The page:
"Exploring the impact of intratumoral heterogeneity on oncolytic virotherapy using agent-based modelling"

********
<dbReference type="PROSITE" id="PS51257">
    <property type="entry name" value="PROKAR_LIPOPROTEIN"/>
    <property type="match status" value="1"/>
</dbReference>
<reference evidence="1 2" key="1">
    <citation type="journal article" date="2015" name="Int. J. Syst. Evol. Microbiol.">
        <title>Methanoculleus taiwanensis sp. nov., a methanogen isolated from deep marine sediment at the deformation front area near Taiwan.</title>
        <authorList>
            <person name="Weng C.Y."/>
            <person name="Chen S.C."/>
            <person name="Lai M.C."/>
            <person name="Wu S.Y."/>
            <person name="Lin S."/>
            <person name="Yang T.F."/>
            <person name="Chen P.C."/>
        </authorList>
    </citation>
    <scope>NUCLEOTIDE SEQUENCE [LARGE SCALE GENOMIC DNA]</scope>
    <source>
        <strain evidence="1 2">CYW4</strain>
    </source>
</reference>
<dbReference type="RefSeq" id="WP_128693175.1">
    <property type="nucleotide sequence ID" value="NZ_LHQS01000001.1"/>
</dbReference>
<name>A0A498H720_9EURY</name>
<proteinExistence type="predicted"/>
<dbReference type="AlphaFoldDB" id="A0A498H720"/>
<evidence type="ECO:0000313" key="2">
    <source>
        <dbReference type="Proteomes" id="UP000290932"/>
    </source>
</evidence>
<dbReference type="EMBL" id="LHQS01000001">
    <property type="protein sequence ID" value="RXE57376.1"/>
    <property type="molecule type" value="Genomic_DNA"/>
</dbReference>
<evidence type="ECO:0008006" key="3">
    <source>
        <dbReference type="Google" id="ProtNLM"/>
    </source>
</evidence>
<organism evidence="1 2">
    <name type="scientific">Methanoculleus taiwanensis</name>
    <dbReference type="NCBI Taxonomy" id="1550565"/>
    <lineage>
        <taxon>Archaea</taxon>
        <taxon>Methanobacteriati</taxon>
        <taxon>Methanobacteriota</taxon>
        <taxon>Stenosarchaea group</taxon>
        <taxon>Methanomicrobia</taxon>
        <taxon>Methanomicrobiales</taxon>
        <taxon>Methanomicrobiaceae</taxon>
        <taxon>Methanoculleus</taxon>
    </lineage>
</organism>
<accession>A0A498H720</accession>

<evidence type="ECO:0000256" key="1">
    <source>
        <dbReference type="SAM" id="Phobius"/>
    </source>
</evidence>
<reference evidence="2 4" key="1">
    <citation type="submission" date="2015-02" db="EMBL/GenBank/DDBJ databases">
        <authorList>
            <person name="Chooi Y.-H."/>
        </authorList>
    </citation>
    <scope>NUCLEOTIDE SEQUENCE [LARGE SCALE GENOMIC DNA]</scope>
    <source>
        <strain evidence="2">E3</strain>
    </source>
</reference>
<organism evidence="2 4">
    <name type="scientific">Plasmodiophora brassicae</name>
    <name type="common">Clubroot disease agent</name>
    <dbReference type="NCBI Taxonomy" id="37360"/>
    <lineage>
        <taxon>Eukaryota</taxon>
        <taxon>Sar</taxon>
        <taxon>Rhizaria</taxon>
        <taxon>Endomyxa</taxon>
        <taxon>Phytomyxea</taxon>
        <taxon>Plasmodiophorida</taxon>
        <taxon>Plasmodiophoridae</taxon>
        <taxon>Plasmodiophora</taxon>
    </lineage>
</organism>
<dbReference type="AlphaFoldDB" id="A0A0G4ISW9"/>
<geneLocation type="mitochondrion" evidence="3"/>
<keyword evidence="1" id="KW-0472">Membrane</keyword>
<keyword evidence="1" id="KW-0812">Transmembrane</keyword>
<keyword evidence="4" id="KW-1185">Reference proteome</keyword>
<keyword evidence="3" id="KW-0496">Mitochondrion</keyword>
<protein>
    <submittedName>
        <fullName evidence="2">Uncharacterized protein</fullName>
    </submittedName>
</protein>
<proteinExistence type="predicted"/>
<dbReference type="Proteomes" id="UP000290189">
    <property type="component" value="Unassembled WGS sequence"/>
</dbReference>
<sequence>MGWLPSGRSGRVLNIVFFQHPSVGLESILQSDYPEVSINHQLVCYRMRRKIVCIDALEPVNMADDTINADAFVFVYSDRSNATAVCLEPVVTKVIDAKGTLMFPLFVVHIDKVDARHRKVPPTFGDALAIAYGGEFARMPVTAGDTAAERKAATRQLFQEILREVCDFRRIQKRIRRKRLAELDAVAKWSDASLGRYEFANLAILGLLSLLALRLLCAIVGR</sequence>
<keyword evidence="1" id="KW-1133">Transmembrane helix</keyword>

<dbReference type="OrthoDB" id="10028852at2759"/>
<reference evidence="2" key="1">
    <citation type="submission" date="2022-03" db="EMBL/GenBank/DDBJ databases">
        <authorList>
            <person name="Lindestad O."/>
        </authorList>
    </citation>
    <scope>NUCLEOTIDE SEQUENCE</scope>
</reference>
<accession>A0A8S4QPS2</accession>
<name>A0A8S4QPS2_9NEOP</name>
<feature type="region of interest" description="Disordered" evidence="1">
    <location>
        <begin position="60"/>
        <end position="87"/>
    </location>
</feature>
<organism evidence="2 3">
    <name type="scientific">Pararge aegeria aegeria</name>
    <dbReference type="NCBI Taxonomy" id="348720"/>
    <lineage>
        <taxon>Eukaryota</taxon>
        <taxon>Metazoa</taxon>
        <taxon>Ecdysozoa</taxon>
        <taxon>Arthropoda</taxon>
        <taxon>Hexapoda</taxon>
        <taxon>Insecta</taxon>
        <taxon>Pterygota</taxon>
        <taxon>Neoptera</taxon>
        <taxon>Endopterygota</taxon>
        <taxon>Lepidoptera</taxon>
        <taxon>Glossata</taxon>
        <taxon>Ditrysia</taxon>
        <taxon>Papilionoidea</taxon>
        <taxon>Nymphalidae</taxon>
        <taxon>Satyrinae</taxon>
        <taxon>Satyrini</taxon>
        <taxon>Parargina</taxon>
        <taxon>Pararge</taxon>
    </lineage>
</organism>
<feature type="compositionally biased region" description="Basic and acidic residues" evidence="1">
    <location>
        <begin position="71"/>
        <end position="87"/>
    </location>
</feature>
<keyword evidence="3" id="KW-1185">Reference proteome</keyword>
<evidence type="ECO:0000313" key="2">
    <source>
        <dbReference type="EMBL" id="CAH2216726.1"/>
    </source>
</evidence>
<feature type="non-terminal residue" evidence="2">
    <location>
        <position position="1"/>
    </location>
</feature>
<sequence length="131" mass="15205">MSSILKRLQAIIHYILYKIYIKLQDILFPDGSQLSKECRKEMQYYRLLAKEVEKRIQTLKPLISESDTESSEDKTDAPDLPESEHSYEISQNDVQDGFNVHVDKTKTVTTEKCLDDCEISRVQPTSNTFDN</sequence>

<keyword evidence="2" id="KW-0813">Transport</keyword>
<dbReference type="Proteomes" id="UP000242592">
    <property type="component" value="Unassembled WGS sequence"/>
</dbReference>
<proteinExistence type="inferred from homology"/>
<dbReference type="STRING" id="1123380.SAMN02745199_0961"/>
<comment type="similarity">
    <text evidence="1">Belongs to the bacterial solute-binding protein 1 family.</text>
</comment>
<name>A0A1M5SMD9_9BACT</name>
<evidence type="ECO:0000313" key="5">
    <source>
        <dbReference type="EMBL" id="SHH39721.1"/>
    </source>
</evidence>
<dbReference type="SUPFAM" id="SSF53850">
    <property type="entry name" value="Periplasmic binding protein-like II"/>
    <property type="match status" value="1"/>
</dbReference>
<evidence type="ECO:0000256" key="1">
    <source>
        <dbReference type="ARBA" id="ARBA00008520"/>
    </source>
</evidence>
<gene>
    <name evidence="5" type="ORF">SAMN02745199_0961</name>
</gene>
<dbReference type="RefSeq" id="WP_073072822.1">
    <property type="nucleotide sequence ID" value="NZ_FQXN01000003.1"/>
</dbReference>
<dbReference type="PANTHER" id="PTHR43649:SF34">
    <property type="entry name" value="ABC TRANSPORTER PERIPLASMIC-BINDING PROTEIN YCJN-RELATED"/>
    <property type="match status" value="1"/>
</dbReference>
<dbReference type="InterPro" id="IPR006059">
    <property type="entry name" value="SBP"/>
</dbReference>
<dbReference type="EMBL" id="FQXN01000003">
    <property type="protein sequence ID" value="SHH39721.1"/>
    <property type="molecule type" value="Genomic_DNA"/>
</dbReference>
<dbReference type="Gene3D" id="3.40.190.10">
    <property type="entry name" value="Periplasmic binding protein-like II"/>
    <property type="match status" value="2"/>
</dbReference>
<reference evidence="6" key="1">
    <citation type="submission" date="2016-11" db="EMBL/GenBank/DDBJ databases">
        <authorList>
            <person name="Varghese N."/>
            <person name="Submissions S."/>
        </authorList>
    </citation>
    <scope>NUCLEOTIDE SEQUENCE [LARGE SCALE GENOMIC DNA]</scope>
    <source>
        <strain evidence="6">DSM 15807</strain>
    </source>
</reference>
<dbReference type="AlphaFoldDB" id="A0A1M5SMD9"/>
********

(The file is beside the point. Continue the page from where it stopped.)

Oncolytic viruses (OV) are an exciting immunotherapeutic modality currently being investigated for the treatment of glioblastoma multiforme (GBM), an aggressive brain cancer with a poor clinical prognosis. Unfortunately, promising pre-clinical investigations of immunotherapies have led to a number of disappointing trail results. It is clear that recapitulating the tumour microenvironment (TME) and finding useful pre-clinical models to elucidate the efficacy of OVs is crucial to improve OV treatments. CANscript is an ex vivo tumour spheroid model that has been used to improve pre-clinical evaluation as it recapitulates native, patient autologous TME. Leveraging pre-clinical GBM spheroids, we evaluated the infiltration of a herpes simplex OV in patient GBM samples, and constructed a computational representation of this system in PhysiCell, an open-source cell-based simulator, to determine OV characteristics that optimized therapeutic efficacy with respect to the impact of stromal density on OV infiltration. Additionally, we examined how intratumoural heterogeneity in the uptake rate of the OV influences efficacy. Overall, our results showed that the intracellular viral replication rate is the primary driver of OV infiltration patterns observed in the ex vivo samples. This work, therefore, has implications on the development of OVs for the treatment of GBM and in our understanding of the impact of spatial heterogeneity on new treatment approaches.